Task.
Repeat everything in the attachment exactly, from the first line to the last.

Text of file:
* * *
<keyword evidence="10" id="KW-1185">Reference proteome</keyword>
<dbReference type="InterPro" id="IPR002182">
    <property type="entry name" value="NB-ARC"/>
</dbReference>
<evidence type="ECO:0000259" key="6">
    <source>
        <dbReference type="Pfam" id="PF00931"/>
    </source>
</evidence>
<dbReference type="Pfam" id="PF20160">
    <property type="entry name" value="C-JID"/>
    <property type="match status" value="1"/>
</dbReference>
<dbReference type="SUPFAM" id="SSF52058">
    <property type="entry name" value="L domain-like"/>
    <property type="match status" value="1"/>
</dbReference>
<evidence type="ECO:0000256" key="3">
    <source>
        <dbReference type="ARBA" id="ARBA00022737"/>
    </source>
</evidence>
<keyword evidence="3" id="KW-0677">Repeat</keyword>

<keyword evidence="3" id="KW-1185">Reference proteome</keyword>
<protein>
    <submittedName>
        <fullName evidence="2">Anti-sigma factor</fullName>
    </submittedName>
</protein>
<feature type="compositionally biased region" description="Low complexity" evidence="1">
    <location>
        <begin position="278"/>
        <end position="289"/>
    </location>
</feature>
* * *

<keyword evidence="10" id="KW-1185">Reference proteome</keyword>
<dbReference type="InterPro" id="IPR002182">
    <property type="entry name" value="NB-ARC"/>
</dbReference>
<evidence type="ECO:0000259" key="6">
    <source>
        <dbReference type="Pfam" id="PF00931"/>
    </source>
</evidence>
<dbReference type="Pfam" id="PF20160">
    <property type="entry name" value="C-JID"/>
    <property type="match status" value="1"/>
</dbReference>
<dbReference type="SUPFAM" id="SSF52058">
    <property type="entry name" value="L domain-like"/>
    <property type="match status" value="1"/>
</dbReference>
<evidence type="ECO:0000256" key="3">
    <source>
        <dbReference type="ARBA" id="ARBA00022737"/>
    </source>
</evidence>
<keyword evidence="3" id="KW-0677">Repeat</keyword>

<keyword evidence="3" id="KW-1185">Reference proteome</keyword>
<protein>
    <submittedName>
        <fullName evidence="2">Anti-sigma factor</fullName>
    </submittedName>
</protein>
<feature type="compositionally biased region" description="Low complexity" evidence="1">
    <location>
        <begin position="278"/>
        <end position="289"/>
    </location>
</feature>